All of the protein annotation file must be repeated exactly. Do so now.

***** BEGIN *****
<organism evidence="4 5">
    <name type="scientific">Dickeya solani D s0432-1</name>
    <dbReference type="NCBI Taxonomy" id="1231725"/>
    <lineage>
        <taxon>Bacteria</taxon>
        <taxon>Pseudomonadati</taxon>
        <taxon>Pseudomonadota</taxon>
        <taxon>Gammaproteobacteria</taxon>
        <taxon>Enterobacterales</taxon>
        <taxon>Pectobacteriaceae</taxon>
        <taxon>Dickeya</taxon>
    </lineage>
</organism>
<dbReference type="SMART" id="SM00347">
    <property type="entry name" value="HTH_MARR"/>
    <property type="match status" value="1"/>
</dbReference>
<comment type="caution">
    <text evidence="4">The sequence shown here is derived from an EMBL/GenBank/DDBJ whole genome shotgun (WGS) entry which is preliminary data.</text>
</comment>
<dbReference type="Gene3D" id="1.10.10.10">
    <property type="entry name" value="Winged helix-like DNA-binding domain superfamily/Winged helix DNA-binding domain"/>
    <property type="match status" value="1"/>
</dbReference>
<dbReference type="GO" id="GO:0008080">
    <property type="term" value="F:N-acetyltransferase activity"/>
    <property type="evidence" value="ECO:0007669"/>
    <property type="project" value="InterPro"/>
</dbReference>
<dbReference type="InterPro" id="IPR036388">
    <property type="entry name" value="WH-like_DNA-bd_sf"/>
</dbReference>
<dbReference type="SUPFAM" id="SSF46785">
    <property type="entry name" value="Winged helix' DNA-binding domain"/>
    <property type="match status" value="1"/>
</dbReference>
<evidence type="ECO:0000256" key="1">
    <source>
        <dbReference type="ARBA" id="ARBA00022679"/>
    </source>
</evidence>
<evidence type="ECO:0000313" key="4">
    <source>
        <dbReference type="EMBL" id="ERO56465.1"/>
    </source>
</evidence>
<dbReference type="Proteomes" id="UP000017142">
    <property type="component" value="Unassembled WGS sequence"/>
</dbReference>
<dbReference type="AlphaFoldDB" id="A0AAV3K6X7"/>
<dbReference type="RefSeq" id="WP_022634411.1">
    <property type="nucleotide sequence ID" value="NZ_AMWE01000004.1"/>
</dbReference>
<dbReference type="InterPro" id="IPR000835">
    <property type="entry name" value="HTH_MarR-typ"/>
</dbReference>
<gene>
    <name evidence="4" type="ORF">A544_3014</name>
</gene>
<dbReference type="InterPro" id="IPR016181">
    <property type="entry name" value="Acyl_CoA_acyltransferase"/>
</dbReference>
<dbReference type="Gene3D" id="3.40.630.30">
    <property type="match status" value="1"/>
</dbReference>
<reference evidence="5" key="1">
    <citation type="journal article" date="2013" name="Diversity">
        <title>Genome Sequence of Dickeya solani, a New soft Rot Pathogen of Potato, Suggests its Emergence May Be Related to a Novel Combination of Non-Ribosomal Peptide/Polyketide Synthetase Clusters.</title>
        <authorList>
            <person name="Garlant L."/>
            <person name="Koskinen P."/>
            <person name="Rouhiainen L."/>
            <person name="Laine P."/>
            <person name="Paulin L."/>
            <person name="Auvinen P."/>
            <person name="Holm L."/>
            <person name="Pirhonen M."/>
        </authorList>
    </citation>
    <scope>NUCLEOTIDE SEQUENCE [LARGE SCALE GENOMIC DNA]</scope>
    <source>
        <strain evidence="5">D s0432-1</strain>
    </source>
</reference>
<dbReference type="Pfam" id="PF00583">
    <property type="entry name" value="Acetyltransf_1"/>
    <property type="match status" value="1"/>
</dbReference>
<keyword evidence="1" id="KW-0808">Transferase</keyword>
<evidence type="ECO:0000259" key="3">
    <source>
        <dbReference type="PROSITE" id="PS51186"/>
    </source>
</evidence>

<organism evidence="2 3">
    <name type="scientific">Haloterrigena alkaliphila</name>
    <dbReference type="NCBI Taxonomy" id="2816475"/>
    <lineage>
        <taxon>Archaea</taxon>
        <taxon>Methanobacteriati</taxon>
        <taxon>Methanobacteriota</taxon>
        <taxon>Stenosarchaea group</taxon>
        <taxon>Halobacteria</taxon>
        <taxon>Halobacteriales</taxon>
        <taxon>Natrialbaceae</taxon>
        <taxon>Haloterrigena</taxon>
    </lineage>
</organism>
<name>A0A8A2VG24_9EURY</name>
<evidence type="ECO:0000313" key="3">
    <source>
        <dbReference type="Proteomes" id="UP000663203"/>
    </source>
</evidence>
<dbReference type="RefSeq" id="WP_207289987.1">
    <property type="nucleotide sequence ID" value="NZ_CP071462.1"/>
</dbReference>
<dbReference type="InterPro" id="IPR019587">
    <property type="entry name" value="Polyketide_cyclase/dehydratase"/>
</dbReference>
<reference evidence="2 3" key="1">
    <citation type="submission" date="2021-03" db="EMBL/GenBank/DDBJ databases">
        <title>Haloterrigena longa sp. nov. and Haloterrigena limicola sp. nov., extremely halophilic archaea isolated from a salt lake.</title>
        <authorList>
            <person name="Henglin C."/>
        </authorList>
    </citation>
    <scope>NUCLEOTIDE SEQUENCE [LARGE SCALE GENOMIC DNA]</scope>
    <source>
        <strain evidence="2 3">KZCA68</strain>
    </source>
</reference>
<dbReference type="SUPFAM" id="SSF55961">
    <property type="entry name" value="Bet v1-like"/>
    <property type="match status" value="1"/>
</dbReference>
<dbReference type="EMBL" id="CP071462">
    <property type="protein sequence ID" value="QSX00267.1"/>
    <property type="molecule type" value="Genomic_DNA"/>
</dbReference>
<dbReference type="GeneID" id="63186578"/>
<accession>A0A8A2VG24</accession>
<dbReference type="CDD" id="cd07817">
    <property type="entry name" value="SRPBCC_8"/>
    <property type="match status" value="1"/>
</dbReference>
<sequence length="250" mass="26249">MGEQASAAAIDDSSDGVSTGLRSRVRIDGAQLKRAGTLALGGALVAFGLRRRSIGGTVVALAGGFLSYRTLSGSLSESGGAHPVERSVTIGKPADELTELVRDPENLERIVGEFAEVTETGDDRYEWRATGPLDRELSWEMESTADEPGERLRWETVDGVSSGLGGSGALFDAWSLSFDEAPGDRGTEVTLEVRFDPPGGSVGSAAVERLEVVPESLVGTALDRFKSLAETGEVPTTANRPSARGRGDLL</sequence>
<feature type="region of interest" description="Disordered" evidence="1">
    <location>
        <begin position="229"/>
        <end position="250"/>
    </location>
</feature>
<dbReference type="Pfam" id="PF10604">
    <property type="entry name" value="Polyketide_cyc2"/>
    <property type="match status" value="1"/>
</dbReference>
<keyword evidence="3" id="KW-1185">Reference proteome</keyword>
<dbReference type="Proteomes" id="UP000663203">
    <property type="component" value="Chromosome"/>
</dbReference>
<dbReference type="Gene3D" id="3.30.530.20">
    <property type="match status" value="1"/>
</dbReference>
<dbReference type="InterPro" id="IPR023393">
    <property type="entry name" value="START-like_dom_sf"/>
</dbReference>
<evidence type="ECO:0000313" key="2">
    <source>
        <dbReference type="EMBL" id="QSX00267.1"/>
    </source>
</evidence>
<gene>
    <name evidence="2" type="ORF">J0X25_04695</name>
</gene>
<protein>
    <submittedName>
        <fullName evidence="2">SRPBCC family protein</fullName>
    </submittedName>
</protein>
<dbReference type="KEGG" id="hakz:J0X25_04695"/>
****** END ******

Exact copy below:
<organism evidence="4 5">
    <name type="scientific">Dickeya solani D s0432-1</name>
    <dbReference type="NCBI Taxonomy" id="1231725"/>
    <lineage>
        <taxon>Bacteria</taxon>
        <taxon>Pseudomonadati</taxon>
        <taxon>Pseudomonadota</taxon>
        <taxon>Gammaproteobacteria</taxon>
        <taxon>Enterobacterales</taxon>
        <taxon>Pectobacteriaceae</taxon>
        <taxon>Dickeya</taxon>
    </lineage>
</organism>
<dbReference type="SMART" id="SM00347">
    <property type="entry name" value="HTH_MARR"/>
    <property type="match status" value="1"/>
</dbReference>
<comment type="caution">
    <text evidence="4">The sequence shown here is derived from an EMBL/GenBank/DDBJ whole genome shotgun (WGS) entry which is preliminary data.</text>
</comment>
<dbReference type="Gene3D" id="1.10.10.10">
    <property type="entry name" value="Winged helix-like DNA-binding domain superfamily/Winged helix DNA-binding domain"/>
    <property type="match status" value="1"/>
</dbReference>
<dbReference type="GO" id="GO:0008080">
    <property type="term" value="F:N-acetyltransferase activity"/>
    <property type="evidence" value="ECO:0007669"/>
    <property type="project" value="InterPro"/>
</dbReference>
<dbReference type="InterPro" id="IPR036388">
    <property type="entry name" value="WH-like_DNA-bd_sf"/>
</dbReference>
<dbReference type="SUPFAM" id="SSF46785">
    <property type="entry name" value="Winged helix' DNA-binding domain"/>
    <property type="match status" value="1"/>
</dbReference>
<evidence type="ECO:0000256" key="1">
    <source>
        <dbReference type="ARBA" id="ARBA00022679"/>
    </source>
</evidence>
<evidence type="ECO:0000313" key="4">
    <source>
        <dbReference type="EMBL" id="ERO56465.1"/>
    </source>
</evidence>
<dbReference type="Proteomes" id="UP000017142">
    <property type="component" value="Unassembled WGS sequence"/>
</dbReference>
<dbReference type="AlphaFoldDB" id="A0AAV3K6X7"/>
<dbReference type="RefSeq" id="WP_022634411.1">
    <property type="nucleotide sequence ID" value="NZ_AMWE01000004.1"/>
</dbReference>
<dbReference type="InterPro" id="IPR000835">
    <property type="entry name" value="HTH_MarR-typ"/>
</dbReference>
<gene>
    <name evidence="4" type="ORF">A544_3014</name>
</gene>
<dbReference type="InterPro" id="IPR016181">
    <property type="entry name" value="Acyl_CoA_acyltransferase"/>
</dbReference>
<dbReference type="Gene3D" id="3.40.630.30">
    <property type="match status" value="1"/>
</dbReference>
<reference evidence="5" key="1">
    <citation type="journal article" date="2013" name="Diversity">
        <title>Genome Sequence of Dickeya solani, a New soft Rot Pathogen of Potato, Suggests its Emergence May Be Related to a Novel Combination of Non-Ribosomal Peptide/Polyketide Synthetase Clusters.</title>
        <authorList>
            <person name="Garlant L."/>
            <person name="Koskinen P."/>
            <person name="Rouhiainen L."/>
            <person name="Laine P."/>
            <person name="Paulin L."/>
            <person name="Auvinen P."/>
            <person name="Holm L."/>
            <person name="Pirhonen M."/>
        </authorList>
    </citation>
    <scope>NUCLEOTIDE SEQUENCE [LARGE SCALE GENOMIC DNA]</scope>
    <source>
        <strain evidence="5">D s0432-1</strain>
    </source>
</reference>
<dbReference type="Pfam" id="PF00583">
    <property type="entry name" value="Acetyltransf_1"/>
    <property type="match status" value="1"/>
</dbReference>
<keyword evidence="1" id="KW-0808">Transferase</keyword>
<evidence type="ECO:0000259" key="3">
    <source>
        <dbReference type="PROSITE" id="PS51186"/>
    </source>
</evidence>

<organism evidence="2 3">
    <name type="scientific">Haloterrigena alkaliphila</name>
    <dbReference type="NCBI Taxonomy" id="2816475"/>
    <lineage>
        <taxon>Archaea</taxon>
        <taxon>Methanobacteriati</taxon>
        <taxon>Methanobacteriota</taxon>
        <taxon>Stenosarchaea group</taxon>
        <taxon>Halobacteria</taxon>
        <taxon>Halobacteriales</taxon>
        <taxon>Natrialbaceae</taxon>
        <taxon>Haloterrigena</taxon>
    </lineage>
</organism>
<name>A0A8A2VG24_9EURY</name>
<evidence type="ECO:0000313" key="3">
    <source>
        <dbReference type="Proteomes" id="UP000663203"/>
    </source>
</evidence>
<dbReference type="RefSeq" id="WP_207289987.1">
    <property type="nucleotide sequence ID" value="NZ_CP071462.1"/>
</dbReference>
<dbReference type="InterPro" id="IPR019587">
    <property type="entry name" value="Polyketide_cyclase/dehydratase"/>
</dbReference>
<reference evidence="2 3" key="1">
    <citation type="submission" date="2021-03" db="EMBL/GenBank/DDBJ databases">
        <title>Haloterrigena longa sp. nov. and Haloterrigena limicola sp. nov., extremely halophilic archaea isolated from a salt lake.</title>
        <authorList>
            <person name="Henglin C."/>
        </authorList>
    </citation>
    <scope>NUCLEOTIDE SEQUENCE [LARGE SCALE GENOMIC DNA]</scope>
    <source>
        <strain evidence="2 3">KZCA68</strain>
    </source>
</reference>
<dbReference type="SUPFAM" id="SSF55961">
    <property type="entry name" value="Bet v1-like"/>
    <property type="match status" value="1"/>
</dbReference>
<dbReference type="EMBL" id="CP071462">
    <property type="protein sequence ID" value="QSX00267.1"/>
    <property type="molecule type" value="Genomic_DNA"/>
</dbReference>
<dbReference type="GeneID" id="63186578"/>
<accession>A0A8A2VG24</accession>
<dbReference type="CDD" id="cd07817">
    <property type="entry name" value="SRPBCC_8"/>
    <property type="match status" value="1"/>
</dbReference>
<sequence length="250" mass="26249">MGEQASAAAIDDSSDGVSTGLRSRVRIDGAQLKRAGTLALGGALVAFGLRRRSIGGTVVALAGGFLSYRTLSGSLSESGGAHPVERSVTIGKPADELTELVRDPENLERIVGEFAEVTETGDDRYEWRATGPLDRELSWEMESTADEPGERLRWETVDGVSSGLGGSGALFDAWSLSFDEAPGDRGTEVTLEVRFDPPGGSVGSAAVERLEVVPESLVGTALDRFKSLAETGEVPTTANRPSARGRGDLL</sequence>
<feature type="region of interest" description="Disordered" evidence="1">
    <location>
        <begin position="229"/>
        <end position="250"/>
    </location>
</feature>
<dbReference type="Pfam" id="PF10604">
    <property type="entry name" value="Polyketide_cyc2"/>
    <property type="match status" value="1"/>
</dbReference>
<keyword evidence="3" id="KW-1185">Reference proteome</keyword>
<dbReference type="Proteomes" id="UP000663203">
    <property type="component" value="Chromosome"/>
</dbReference>
<dbReference type="Gene3D" id="3.30.530.20">
    <property type="match status" value="1"/>
</dbReference>
<dbReference type="InterPro" id="IPR023393">
    <property type="entry name" value="START-like_dom_sf"/>
</dbReference>
<evidence type="ECO:0000313" key="2">
    <source>
        <dbReference type="EMBL" id="QSX00267.1"/>
    </source>
</evidence>
<gene>
    <name evidence="2" type="ORF">J0X25_04695</name>
</gene>
<protein>
    <submittedName>
        <fullName evidence="2">SRPBCC family protein</fullName>
    </submittedName>
</protein>
<dbReference type="KEGG" id="hakz:J0X25_04695"/>